We’re clearly past wondering whether the Rangers will enter the deadline in position to pursue a 2019 postseason spot, with the club collapsing out of range of plausible contention. But that doesn’t mean it’s obvious how the organization will handle trade talks in the coming days.
Rangers president of baseball operations Jon Daniels will have to decide whether to pursue trades involving several players who could be of future use in Texas. Outfielder Nomar Mazara has popped up on the rumor mill, as has reliever Jose Leclerc. It’s interesting to wonder about those talented younger players, neither of whom has performed to expectations this year, but they aren’t the club’s most intriguing deadline candidates. That status belongs instead to veteran starters Mike Minor and Lance Lynn.
Appearing on 105.3 The Fan’s Ben and Skin Show (transcript via the Dallas Morning News), Daniels discussed a variety of topics of hot-stove interest. But his comments on Minor and Lynn are most noteworthy given the still-uncertain status of this summer’s starting pitching market.
Daniels made clear that the Texas club values these pitchers “at a very high level.” He provided support for that position by observing: “You’ve got guys that are performing at a high level, that are filling a need that we need now and we’re going to need going forward. We need more pitching, not less ultimately.”
There’s plenty of truth in that statement, even if the Rangers have to listen to offers. (Daniels has already said they will.) This is a club that’s opening a new ballpark next year — “ultimately people come to see the team on the field,” Daniels noted while discussing the impact of the stadium — and has elected not to launch a full-throated rebuild. While the 2019 Opening Day payroll sat lower than at any point since 2011, it still checked in at levels that would cause some small-market clubs heart palpitations ($118MM).
The Texas club is obviously interested in putting a good product on the field year after year. And there’s no doubting the roster’s dire need for starting pitching. Parting with good starting pitching (with future contract control) would open a hole that’ll need to be filled somehow.
True, the Rangers can go out looking for the next versions of Minor and Lynn. They’ll probably do so regardless. But it’s awfully tough to assume that they’ll have near as much success with their next buy-low, three-year contract as they have with their prior two. Minor ($28MM) and Lynn ($30MM) inked near-identical deals in successive winters, with the Rangers luring both with longer deals than many anticipated while promising limited average annual salaries. They’ve each been among the game’s most productive starters this year.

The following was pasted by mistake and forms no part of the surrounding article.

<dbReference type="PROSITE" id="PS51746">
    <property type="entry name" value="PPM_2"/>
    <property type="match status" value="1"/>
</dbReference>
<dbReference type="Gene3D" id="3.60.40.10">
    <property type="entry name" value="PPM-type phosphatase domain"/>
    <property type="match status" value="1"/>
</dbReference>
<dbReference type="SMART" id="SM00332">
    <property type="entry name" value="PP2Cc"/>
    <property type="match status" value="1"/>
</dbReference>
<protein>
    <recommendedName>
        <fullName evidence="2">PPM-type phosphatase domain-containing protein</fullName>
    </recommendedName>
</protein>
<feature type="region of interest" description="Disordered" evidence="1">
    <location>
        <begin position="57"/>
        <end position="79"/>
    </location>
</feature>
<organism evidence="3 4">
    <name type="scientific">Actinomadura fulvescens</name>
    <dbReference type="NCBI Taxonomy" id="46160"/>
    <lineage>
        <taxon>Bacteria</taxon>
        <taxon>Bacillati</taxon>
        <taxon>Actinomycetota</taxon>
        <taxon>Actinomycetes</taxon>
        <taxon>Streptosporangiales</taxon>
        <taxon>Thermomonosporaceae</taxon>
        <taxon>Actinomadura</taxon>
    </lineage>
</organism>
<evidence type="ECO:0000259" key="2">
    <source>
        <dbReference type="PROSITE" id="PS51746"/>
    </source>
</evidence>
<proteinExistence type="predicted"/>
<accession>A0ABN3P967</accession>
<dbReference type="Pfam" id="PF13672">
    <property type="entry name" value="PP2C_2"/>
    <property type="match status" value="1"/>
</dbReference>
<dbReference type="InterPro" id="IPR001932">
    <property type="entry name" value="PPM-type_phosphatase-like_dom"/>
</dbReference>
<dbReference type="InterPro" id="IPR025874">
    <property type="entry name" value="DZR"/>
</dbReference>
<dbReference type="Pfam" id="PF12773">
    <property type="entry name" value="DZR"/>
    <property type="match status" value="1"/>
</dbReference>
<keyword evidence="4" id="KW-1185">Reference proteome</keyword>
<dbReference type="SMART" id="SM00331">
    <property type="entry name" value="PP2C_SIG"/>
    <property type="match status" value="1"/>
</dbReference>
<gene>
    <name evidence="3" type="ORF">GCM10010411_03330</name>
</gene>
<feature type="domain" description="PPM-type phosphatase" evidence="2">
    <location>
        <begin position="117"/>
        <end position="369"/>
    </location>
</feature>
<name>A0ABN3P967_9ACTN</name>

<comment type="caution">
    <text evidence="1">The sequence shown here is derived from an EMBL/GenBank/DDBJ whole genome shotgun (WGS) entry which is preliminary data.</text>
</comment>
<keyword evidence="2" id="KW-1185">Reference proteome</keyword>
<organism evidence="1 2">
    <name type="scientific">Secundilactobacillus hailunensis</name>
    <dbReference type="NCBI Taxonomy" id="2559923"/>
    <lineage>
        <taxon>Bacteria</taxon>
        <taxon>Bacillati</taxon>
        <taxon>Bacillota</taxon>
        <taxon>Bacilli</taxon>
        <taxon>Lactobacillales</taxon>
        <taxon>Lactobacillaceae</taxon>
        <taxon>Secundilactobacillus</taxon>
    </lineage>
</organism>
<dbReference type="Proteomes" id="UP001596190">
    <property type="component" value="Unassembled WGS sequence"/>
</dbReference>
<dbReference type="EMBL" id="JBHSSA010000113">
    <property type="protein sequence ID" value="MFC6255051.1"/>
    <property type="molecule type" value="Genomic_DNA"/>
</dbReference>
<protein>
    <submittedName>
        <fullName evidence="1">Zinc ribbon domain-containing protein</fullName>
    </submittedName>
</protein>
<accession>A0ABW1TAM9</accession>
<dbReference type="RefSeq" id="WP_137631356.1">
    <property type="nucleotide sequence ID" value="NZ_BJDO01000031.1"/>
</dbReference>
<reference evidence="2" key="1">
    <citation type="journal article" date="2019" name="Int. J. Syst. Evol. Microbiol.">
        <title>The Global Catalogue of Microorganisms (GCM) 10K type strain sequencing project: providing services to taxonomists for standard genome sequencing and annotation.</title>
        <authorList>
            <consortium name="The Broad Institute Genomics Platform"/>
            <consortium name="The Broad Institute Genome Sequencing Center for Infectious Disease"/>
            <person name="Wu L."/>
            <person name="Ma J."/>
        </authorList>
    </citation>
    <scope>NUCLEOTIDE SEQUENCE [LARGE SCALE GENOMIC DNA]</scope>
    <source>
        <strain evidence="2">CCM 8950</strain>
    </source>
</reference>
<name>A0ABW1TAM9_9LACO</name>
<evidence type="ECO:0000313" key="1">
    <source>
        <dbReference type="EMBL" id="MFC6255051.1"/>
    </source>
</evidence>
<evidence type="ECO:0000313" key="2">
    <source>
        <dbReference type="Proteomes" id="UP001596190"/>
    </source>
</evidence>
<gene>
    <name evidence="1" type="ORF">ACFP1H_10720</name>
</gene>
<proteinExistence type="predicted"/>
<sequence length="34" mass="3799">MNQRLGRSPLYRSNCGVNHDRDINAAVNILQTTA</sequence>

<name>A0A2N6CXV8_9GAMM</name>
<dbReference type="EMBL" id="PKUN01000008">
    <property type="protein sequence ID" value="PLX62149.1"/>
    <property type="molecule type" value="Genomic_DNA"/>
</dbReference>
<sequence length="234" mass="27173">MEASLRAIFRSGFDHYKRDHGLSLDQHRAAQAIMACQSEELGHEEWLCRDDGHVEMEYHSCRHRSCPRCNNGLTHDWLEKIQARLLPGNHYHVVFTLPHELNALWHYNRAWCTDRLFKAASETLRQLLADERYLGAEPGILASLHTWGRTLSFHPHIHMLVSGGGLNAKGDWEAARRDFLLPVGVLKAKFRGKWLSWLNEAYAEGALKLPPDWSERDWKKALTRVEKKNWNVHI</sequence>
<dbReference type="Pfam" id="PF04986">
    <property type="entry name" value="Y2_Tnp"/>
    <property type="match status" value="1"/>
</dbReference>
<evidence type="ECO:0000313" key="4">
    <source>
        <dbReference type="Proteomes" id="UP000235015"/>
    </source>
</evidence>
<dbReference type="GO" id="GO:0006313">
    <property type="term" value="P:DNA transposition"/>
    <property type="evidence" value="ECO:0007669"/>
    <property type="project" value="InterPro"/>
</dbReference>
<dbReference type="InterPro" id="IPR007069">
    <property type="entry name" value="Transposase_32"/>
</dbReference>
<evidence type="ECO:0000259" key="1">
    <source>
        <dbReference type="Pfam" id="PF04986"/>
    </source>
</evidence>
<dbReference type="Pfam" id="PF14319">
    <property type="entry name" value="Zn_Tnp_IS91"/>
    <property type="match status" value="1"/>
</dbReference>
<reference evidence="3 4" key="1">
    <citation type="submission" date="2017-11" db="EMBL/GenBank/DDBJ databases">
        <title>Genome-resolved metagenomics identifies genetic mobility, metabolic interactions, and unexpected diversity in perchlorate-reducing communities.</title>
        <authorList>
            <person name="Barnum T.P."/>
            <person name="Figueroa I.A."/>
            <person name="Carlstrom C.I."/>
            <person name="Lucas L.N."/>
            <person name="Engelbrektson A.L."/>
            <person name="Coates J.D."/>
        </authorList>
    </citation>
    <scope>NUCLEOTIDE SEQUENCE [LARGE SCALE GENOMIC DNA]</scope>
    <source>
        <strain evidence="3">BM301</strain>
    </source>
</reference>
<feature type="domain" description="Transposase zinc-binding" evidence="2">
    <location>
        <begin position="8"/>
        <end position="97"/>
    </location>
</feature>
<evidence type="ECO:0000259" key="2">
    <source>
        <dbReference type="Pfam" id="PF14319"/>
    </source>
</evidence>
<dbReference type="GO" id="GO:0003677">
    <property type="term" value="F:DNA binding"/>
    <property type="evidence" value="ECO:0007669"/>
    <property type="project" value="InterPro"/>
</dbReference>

It’s certainly plenty appealing to hang onto these hurlers and continue to hope they provide good value over the remaining years on their contracts. (With one season remaining for Minor and two for Lynn, speculation has mostly focused on the former, though that doesn’t necessarily reflect the preferences of interested teams.) On the other hand, both are over thirty years of age with somewhat worrying injury histories. And market circumstances could align to create rather significant interest, particularly if other quality starters end up carrying audacious price tags.
Given the competing considerations, Daniels says, the Rangers won’t be moving off of their own lofty valuations on these hurlers. If the club ends up dealing one or both, he suggests, we’ll know why as soon as the swap is reported: “If we ultimately get to a place where we’re going to consider moving any of our big-league pitchers, it’s going to be because it clearly makes sense to do so. I think the return will speak for itself.”